The millions missing out

We’ve waved our flags for VE Day, we’ve spent Thursday evenings clapping the NHS and we’ve listened to the PM thanking us for doing the right thing, staying at home and saving lives.

We’re all in this together and together we’ll beat it – right? Well, not really.

Hospitality UK, the trade body for the third largest employment sector in the country, say that of the 3.2 million people it employs, only 84% have been able to receive money from the Coronavirus Job Retention Scheme.

That leaves somewhere between 250,000 and 300,000 that could not be furloughed because of the way the scheme was set up and a similar number again who are seasonal workers that will be left out because they will not now be employed.

That’s just one sector of the economy, and not the biggest. According to a BECTU survey cited in The Stage of 1,900 PAYE freelancers in the creative industries, 47% of respondents were not employed on March 1 and do not expect to be eligible for support through the retention scheme. The survey also found 23% believed that their most recent employer could furlough them but would not do so, and only 2% had been furloughed.

Another big group are sole directors of companies who pay themselves through dividends and so aren’t eligible for the scheme. There could be as many as a million of those workers, people who have all been playing a part in our economy, who now can’t access this vital assistance that is being given to others.

The furlough scheme is going to cost us all something like £40 billion, the self employment benefit a further £10 billion. If you’ve slipped through the cracks you must contend with the double insult of missing out on the money in the first place and then having to pay it all back in the years to come. That won’t be a small penance. In the financial crash of 2008 the country’s borrowing tipped over £100 billion. In the four months of this Covid-19 crisis we’ll have borrowed £220 billion. That ought to put it into perspective.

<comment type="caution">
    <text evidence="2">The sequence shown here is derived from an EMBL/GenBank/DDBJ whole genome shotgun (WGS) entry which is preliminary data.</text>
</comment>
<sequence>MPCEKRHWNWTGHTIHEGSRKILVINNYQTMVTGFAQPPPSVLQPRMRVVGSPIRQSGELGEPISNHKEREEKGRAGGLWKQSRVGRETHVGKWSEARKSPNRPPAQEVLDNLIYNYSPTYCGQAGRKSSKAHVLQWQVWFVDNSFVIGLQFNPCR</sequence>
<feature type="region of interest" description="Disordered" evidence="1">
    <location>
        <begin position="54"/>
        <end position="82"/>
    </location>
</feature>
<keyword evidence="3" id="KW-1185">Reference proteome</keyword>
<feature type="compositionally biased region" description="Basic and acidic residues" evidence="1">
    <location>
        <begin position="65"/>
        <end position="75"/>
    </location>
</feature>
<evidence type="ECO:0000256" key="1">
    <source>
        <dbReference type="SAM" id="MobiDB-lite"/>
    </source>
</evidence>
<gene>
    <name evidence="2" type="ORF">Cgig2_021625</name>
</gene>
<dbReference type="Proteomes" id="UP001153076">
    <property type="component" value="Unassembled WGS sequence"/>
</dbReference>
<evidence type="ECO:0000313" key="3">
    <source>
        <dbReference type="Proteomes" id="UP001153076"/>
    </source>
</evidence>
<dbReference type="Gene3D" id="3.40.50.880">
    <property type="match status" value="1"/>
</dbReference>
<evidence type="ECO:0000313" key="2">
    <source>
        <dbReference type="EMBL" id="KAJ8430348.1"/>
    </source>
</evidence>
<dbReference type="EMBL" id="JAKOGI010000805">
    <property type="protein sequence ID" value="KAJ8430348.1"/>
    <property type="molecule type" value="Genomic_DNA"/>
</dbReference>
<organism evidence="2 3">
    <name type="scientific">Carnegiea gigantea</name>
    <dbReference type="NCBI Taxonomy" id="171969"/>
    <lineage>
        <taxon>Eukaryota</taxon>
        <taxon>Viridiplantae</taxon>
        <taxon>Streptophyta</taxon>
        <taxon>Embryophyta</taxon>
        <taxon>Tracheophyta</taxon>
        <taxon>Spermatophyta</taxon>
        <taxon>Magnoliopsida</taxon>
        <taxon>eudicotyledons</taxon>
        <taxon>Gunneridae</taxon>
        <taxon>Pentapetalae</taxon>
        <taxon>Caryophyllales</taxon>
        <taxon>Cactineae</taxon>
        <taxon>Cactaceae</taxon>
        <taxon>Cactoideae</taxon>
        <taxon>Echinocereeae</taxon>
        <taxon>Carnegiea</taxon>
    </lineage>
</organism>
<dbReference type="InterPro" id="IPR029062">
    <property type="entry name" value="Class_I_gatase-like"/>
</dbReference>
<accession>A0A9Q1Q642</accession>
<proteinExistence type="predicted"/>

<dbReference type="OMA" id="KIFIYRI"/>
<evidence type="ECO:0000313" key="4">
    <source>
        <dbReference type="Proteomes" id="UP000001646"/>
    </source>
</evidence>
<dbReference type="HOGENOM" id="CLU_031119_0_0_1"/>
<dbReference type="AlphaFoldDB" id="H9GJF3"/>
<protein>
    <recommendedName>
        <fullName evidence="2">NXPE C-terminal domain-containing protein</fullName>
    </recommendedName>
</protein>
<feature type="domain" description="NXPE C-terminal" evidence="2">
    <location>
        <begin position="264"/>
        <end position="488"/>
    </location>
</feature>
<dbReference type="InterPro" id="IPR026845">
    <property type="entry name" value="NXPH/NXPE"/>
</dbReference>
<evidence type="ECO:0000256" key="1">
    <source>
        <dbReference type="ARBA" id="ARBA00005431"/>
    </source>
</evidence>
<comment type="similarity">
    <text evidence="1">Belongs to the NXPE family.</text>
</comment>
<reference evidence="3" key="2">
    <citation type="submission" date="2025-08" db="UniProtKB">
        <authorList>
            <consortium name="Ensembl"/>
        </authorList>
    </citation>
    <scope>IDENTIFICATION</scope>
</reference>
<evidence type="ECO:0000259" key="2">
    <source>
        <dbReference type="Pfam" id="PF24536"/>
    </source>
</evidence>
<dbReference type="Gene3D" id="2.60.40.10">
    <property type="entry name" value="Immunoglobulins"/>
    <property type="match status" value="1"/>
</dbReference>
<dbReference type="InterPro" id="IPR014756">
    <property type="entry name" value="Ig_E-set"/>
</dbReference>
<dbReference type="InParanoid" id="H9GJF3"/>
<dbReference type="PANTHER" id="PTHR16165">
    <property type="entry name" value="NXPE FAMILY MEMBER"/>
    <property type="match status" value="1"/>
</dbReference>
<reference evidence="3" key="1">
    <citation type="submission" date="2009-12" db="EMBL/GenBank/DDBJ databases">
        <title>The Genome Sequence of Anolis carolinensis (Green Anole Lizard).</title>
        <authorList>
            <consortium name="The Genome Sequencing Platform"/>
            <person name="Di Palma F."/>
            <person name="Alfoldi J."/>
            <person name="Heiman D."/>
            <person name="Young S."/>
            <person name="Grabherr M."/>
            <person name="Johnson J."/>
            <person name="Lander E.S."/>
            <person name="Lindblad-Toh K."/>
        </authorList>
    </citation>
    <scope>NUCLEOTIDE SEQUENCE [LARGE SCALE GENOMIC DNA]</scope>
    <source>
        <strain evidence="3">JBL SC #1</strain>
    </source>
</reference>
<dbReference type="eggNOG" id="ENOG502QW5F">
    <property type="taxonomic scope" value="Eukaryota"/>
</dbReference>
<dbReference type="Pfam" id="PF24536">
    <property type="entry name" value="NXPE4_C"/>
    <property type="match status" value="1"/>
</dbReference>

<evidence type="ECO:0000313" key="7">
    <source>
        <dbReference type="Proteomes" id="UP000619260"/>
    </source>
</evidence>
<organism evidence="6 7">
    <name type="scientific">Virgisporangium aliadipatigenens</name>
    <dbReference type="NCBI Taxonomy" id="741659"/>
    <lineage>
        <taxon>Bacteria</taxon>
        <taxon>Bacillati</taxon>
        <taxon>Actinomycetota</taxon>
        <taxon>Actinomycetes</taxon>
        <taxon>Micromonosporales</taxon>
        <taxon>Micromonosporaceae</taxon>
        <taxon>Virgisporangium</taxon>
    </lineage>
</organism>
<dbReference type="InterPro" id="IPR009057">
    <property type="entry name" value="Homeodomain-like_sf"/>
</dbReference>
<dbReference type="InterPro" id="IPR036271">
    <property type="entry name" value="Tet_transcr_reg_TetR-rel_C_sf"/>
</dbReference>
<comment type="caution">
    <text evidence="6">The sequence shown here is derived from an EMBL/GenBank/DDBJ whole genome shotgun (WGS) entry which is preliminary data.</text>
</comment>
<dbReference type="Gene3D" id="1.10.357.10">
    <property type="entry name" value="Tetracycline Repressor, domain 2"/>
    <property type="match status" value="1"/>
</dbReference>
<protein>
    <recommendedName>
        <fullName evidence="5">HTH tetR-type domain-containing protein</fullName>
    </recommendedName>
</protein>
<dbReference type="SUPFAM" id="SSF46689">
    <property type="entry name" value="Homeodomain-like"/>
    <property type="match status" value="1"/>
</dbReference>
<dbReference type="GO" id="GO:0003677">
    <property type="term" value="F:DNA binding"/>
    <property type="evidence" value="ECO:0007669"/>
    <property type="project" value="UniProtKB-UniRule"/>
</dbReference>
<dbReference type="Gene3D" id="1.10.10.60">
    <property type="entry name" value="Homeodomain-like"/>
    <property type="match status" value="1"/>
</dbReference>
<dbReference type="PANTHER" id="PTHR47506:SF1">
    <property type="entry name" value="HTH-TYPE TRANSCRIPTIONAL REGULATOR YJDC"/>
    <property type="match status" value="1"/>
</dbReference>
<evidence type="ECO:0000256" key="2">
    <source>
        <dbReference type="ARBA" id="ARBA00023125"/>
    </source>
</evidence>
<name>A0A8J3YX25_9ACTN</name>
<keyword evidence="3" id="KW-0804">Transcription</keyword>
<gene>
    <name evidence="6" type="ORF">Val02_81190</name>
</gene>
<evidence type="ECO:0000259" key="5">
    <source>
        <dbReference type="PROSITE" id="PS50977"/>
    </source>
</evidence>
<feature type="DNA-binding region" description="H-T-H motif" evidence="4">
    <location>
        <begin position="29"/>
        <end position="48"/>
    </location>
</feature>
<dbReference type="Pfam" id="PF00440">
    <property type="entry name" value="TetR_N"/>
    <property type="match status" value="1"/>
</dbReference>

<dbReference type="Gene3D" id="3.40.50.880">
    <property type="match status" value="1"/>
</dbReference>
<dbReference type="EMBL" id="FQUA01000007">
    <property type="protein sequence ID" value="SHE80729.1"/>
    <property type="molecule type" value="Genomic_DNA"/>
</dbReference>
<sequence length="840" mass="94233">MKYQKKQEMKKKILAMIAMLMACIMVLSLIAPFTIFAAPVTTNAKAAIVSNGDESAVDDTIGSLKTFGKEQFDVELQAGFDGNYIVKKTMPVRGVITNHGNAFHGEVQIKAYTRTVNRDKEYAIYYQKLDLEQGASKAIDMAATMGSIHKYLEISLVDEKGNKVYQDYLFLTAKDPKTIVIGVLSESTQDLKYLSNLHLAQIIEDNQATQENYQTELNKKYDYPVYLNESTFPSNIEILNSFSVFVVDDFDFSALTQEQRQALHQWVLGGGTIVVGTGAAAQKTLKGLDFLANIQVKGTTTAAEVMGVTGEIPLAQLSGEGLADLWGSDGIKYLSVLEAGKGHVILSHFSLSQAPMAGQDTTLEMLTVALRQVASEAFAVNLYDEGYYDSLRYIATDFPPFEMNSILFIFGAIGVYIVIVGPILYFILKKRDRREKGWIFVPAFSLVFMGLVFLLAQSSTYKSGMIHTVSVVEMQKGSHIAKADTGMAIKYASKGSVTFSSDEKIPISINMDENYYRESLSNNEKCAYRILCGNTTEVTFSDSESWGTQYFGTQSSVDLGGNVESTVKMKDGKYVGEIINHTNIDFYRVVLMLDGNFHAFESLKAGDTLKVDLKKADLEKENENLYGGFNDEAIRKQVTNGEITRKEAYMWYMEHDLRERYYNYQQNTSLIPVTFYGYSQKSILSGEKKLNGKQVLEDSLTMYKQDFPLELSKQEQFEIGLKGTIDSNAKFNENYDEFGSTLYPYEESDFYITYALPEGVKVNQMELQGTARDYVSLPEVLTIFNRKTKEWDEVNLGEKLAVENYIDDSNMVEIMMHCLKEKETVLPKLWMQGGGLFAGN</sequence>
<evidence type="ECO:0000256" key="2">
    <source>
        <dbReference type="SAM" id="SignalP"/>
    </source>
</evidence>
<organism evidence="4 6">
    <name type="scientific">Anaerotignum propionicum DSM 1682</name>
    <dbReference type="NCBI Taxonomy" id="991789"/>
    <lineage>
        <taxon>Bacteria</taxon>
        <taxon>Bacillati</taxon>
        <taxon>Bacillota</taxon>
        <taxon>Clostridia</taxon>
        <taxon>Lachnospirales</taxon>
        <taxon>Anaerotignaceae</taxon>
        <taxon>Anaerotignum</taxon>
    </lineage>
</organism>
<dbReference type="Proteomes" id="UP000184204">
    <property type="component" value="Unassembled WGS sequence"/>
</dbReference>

The tax and benefit system has to be fair and equitable. Disenfranchising more than a million hard working taxpayers is a massive failing. A Universal Basic Income (UBI) would have been fair, easy and secure. The most vulnerable wouldn’t have fallen through the cracks and it could have been a blueprint for an enlightened future where we set the minimum well about utter destitution.

Of course it is paradoxical if you have a Conservative ideology. So even if they don’t go as far as a UBI, I hope the Government urgently addresses the inequalities in the current system they have created.

* Tim Bearder is a former BBC Journalist from Oxfordshire. He was the South Central Campaigns Officer from 2012 to the general election in 2015. He fought in campaigns including the Eastleigh by-election, the successful South East euro election in 2014 and is now serves as a West End Parish Councillor, an Eastleigh Borough Councillor and an Oxfordshire County Councillor. He has stood in the West Midland Euro Region and as the Banbury PPC in 2019. He runs a film and video production company.

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2 Comments

  • Directors paying themselves via dividends have been avoiding paying national insurance and their obligations under the social contract we have with the state. Why do they now think the state should fulfil its side of a contract they have already reneged on. My heart bleeds for them – NOT.

  • Arnie – fair point in principle, though surely if they’re already covered by IR35 (e.g. contracting for a public sector organisation) and paying their NICs as if they were employees, then they should be able to benefit?

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